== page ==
This is a list of songs from the "Pineapple Express" soundtrack song list. "Pineapple Express" is a stoner comedy of the most epic proportions, written by Seth Rogen and Evan Goldberg, directed by David Gordon Green and produced by Judd Apatow. It’s a heartwarming story about three dudes’ life-changing bromance adventure centered around a strain of marijuana called “Pineapple Express.” The essence of their far-out quest can be summarized by the equally far-out soundtrack; a compilation of different songs from different artists. Trippy.

“Pineapple Express” 

Written and performed by Huey Lewis and the News, this song is just the right mix of cheesy and awesome. Think jangly 80’s-ish disco synth, brass band, and tambourines. Not to mention overtly vintage rock ‘n’ roll guitars. And the lyrics! “I’ve got you, you’ve got me. We’re as high as we can be. That’s all right. How did we get into this mess Pineapple Express!” This song basically summarizes the entire movie.

“Electric Avenue” 

Eddy Grant is one of those artists that have influenced everyone, whether you’re aware of it or not. This “Pineapple Express” song takes the soundtrack higher with dance beats and groovy guitars—and synth, of course. It’s chill and it’s upbeat, and it’ll make you want to have some of what they’re smoking. (Drugs are bad, kids. Honest.)

“Coconut Girl”  

It’s not a stoner comedy or a stoner soundtrack if there isn’t a bit of reggae thrown in. This song by Brother Nolan is sexy, ironic, and the lyrics have (ostensibly) nothing to do with the movie. But who cares? It’s sexy, and it’s a good song to get jiggy and it surely satisfies the pineapple in the “Pineapple Express” soundtrack.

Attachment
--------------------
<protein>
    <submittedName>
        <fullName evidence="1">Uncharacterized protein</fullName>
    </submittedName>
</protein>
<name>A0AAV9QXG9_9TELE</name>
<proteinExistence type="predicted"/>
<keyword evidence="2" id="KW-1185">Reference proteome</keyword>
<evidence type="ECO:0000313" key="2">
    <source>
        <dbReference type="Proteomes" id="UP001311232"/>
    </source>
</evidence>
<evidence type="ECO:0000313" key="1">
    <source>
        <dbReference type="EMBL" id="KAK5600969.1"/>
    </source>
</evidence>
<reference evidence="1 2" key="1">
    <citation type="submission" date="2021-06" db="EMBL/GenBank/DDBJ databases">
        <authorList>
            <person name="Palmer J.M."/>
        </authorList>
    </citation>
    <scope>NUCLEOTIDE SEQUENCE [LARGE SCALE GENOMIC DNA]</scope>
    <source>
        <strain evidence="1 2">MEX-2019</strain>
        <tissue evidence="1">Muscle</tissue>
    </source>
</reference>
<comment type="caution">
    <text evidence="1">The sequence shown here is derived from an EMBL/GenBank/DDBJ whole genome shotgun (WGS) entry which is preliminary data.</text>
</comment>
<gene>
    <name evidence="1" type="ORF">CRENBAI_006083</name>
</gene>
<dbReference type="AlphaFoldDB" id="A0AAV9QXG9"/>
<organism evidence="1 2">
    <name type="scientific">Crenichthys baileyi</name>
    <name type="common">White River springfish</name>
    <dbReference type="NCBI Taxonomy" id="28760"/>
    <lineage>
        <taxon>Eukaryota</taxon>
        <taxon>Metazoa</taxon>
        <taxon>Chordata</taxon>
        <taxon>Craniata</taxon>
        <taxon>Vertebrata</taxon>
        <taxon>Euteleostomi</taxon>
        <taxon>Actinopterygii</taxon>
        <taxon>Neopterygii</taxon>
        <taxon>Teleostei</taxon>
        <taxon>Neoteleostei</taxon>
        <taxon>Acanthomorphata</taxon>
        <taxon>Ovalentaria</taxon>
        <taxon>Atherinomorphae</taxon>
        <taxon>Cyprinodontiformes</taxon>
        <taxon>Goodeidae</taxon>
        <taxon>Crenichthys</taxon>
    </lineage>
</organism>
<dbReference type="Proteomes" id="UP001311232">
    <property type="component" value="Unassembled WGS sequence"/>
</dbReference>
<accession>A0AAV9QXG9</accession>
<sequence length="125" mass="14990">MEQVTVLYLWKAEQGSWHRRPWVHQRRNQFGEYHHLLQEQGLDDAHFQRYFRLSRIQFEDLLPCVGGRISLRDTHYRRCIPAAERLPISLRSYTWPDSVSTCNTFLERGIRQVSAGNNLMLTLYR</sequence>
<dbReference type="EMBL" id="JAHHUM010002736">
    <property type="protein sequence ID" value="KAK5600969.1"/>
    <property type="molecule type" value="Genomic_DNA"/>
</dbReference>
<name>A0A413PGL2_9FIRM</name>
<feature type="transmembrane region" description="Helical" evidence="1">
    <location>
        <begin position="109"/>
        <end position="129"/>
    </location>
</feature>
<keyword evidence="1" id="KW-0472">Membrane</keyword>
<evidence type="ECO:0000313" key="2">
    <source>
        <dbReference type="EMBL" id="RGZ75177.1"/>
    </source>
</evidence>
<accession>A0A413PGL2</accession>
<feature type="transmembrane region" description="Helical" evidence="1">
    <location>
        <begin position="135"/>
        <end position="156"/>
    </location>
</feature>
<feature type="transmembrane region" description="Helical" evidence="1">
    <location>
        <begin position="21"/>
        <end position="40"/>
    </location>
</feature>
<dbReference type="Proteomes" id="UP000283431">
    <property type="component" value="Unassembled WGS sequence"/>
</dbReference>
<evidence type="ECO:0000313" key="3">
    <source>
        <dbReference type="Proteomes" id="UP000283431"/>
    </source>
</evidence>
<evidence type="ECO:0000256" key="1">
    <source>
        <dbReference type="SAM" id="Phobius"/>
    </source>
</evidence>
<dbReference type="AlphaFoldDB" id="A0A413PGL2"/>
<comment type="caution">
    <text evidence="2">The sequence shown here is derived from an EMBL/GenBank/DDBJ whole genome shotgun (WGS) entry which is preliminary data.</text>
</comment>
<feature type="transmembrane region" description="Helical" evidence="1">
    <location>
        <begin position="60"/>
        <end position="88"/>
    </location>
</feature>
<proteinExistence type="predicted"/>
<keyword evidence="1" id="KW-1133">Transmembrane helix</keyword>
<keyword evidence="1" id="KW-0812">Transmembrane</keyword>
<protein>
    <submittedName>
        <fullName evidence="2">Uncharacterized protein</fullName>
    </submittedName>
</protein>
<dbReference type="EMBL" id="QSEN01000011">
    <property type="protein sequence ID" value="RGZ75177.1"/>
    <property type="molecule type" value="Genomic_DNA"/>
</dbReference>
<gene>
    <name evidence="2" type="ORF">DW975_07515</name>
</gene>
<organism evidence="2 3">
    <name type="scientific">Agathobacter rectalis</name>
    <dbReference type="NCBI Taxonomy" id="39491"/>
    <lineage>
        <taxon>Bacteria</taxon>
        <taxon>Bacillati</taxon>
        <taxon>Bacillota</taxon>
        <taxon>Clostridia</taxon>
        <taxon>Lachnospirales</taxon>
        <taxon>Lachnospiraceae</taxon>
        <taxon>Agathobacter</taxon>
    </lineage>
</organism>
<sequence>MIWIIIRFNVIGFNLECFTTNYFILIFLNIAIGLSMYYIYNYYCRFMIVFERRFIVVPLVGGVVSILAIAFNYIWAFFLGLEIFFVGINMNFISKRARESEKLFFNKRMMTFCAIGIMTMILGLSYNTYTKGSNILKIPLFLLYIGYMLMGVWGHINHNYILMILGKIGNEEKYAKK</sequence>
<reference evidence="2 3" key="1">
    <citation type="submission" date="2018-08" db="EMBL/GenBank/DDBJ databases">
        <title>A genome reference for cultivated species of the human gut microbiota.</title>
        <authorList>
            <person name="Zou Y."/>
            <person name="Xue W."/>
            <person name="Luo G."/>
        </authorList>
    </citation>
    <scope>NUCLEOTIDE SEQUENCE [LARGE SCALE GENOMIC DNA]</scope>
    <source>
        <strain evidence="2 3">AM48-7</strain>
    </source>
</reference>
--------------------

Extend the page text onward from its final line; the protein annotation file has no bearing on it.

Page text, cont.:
“Dr. Greenthumb”

Possibly the most stoner anthem of the century and in the “Pineapple Express” soundtrack (aside from "Because I Got High," but that isn’t in the soundtrack). Cypress Hill have outdone themselves with this masterpiece. The beats are undeniably tight. It just feels good, and it makes you wish you had one of those bouncing cars all the rappers have in their videos.

“Wanted Dread and Alive” 

Yes, another reggae beat. This time it’s from Peter Tosh, who makes you wish your hair was thick enough to have in dreadlocks without looking like you lost a large portion of your scalp. The bass line is bouncy and happy, and, yes, it makes you want to hop right on to the “Pineapple Express.”

- Sidney Williams